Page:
NEC Getting Away with Murder?

The NEC submitted its timeline for the conduct of the Senatorial By-election in Lofa County, “set for 10 May, 2022.”

Media reports that the National Election Commission has spent a total of US$182,320 to rent twenty pieces of a facial recognition and thermometer system for the conduct of by-elections in four counties has sent tongues wagging in staggering disbelief. This is because the amount involved (US$182,320), is far too much in excess of the actual cost. 

According to the story carried in the Tuesday November 16, 2021 edition of the Daily Observer, the technology costs not more than US$1,500 on At this point it remains unclear whether the responsible NEC officials were aware of this fact.

Because the amount did not reach the US$200,000 threshold for submission to the Public Procurement Concessions Commission (PPCC), it was instead handled internally by the NEC, meaning the authorization for that transaction had to come from the Chairman of NEC Madame Davidetta Brown Lansanah or her designate. 

But the fact that NEC opted instead to rent for a single day use at such an exorbitant cost, rather than purchase the equipment outrightly, suggests that something indeed is/was amiss. 

And this is what prompted the Daily Observer to dig deeper for the facts including reasons why such a decision was made to spend US$183,320 to rent the equipment (20 units of facial recognition non-contact thermometers) for a single day’s use. 

Although accusing fingers have been pointed at NEC Commissioner Floyd Sayor, the Daily Observer has so far not discovered evidence linking Sayor to the company (Tuma Enterprises). 

But the question is why did the NEC fail to submit the purchase to a competitive bidding process but instead single-sourced the purchase to Tuma? 

It can be recalled that ahead of the December 8, 2020 Special Senatorial election, the PPCC Executive Director Roseline N. Kowo and the NEC Chairperson Davidetta Brown Lansanah had rough edges over adherence to procurement rules and regulations.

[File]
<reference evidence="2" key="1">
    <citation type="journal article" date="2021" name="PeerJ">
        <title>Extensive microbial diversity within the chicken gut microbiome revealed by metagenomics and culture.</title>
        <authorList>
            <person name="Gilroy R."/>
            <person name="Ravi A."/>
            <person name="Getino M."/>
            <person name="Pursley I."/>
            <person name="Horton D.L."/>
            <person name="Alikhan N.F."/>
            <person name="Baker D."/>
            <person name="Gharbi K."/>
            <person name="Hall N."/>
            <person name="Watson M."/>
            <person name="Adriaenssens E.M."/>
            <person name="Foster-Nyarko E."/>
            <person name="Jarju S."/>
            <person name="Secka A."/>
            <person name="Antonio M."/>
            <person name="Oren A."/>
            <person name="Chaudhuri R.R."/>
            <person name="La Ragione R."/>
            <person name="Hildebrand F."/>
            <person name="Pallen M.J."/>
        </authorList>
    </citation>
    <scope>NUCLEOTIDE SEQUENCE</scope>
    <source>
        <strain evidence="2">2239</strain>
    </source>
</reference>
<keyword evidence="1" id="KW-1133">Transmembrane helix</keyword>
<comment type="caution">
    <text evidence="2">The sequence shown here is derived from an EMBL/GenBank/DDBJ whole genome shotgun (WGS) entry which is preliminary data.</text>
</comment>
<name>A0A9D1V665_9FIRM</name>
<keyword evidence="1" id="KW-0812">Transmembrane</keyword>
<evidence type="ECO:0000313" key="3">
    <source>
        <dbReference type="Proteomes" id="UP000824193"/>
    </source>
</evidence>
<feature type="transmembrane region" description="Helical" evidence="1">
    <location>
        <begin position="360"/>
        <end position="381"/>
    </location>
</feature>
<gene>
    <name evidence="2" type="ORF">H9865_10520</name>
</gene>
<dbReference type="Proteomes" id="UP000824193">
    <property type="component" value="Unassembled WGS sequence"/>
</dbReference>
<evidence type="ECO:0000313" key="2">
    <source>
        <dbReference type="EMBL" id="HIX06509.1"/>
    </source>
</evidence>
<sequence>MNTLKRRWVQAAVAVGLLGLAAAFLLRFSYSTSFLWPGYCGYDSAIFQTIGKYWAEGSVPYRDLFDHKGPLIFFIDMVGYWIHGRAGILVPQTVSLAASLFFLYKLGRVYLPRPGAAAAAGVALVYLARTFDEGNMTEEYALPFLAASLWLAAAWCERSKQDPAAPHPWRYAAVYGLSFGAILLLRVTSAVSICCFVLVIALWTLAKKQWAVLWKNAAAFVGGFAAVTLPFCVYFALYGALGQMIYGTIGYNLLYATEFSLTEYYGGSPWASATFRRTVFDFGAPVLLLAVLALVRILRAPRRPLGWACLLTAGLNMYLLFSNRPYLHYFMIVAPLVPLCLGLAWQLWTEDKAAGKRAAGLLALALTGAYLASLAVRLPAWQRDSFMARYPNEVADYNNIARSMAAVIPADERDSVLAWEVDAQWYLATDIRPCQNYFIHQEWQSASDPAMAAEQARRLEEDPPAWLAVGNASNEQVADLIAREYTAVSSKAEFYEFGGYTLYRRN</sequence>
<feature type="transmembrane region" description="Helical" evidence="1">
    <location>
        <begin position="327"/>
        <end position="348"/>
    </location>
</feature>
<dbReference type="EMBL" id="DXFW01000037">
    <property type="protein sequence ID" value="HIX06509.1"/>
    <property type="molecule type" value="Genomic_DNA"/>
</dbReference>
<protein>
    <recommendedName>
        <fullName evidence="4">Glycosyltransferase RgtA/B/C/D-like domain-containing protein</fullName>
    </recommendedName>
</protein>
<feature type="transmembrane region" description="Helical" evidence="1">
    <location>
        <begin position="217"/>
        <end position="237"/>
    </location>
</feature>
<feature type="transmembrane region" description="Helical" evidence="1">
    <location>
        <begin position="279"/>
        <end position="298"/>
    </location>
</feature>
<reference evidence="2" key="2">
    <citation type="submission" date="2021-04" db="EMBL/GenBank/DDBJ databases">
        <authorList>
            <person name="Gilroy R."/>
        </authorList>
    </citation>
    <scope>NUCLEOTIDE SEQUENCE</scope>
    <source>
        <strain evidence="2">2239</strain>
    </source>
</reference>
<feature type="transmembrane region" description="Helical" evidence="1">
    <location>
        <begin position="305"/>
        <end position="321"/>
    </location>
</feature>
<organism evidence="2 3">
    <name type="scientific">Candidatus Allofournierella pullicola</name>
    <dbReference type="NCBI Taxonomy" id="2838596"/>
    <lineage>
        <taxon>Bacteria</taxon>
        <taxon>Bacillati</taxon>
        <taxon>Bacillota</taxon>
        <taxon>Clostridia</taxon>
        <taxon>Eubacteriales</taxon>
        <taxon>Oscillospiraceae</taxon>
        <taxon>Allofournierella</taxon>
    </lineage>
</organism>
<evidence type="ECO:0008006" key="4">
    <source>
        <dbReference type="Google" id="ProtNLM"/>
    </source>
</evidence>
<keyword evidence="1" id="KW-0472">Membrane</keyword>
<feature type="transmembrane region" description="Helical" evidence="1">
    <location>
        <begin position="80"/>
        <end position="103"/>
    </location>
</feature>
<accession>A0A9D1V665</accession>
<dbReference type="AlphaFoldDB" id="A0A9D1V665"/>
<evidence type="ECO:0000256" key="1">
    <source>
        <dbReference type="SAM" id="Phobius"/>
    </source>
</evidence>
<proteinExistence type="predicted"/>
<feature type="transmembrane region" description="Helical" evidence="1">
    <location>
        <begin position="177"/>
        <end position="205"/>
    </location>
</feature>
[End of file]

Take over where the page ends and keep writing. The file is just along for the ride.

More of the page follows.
Since the figure of US$182,320 falls just short of the US$200,000 PPCC threshold, which does not require PPCC approval, informed sources say this was purposefully contrived to avoid PPCC scrutiny or any possible entanglement with PPCC Executive Director Roseline Kowo. 

More to this, insider sources at NEC have told the Daily Observer that about 150 units of similar thermometers were procured by the United Nations Development Program (UNDP) for use during the last senatorial elections. And those elections were held just about a year ago.

So the question is what happened to those pieces of equipment procured last year by UNDP for use in the senatorial elections? Have they since gone missing or have they since fallen into disuse? This is a matter to which Madame Brown Lansanah has to address herself.  

Whatever the case, this development has once again drawn into perspective the need for an overhaul of the electoral body well before the conduct of the 2023 elections. As we are all aware, elections in Liberia are a crucial determinant of political stability and peace.

Fraudulent elections or stolen elections results, as the experience of Liberia has amply demonstrated, can serve as a major conflict trigger. It was stolen election results in 1985 that led to the November 12, abortive Quiwonkpa invasion and the subsequent fallout which drove the country down a slippery slope that culminated in a bloody civil war lasting 14 years.

But despite the glaring need for an overhaul of the NEC, opposition political parties, it appears, have instead busied themselves with less important matters taking the ongoing wrangling within the ranks of the Collaborating Political Parties (CPP) over who represents that body in the 2023 elections as presidential candidate.

Meanwhile the clean-up of the Voters’ Registry mandated by the Supreme Court since 2017 has still not been done nor given appropriate attention.

Many in the public seem to share the view that former Vice President Joseph Boakai should have the loudest voice in this matter, speaking from the experience of someone, a presidential candidate, who went to court in 2017 to challenge the election results on claims of fraud.

Floyd Sayor, now Commissioner, served as NEC data officer and was at the center of charges of fraud and complicity during those elections in 2017 and even during the representative elections in District 17 in Logan Town, which was characterized by violence directed against opposition candidate Telia Urey.

As a leading figure in the opposition and now as Chairman of the CPP, Boakai should be leading the charge for a clean-up of the Voters Registry (Roll). But this appears to be far from his focus as he finds himself embroiled in a row with Alexander Cummings of the Alternative National Congress (ANC). 

Both individuals have since maintained a conspicuous silence on such matters but yet find themselves locked in a battle over who heads the 2023 CPP presidential ticket.   As a reminder to all, such fruitless battles are leaving the NEC with a free hand to virtually get away with murder as can be discerned from this case involving the rental of facial recognition thermometers. 

While political parties are ultimately the principal stakeholders in electoral matters, it must not be forgotten that the Liberian people are indeed the subject, verb, and object of elections.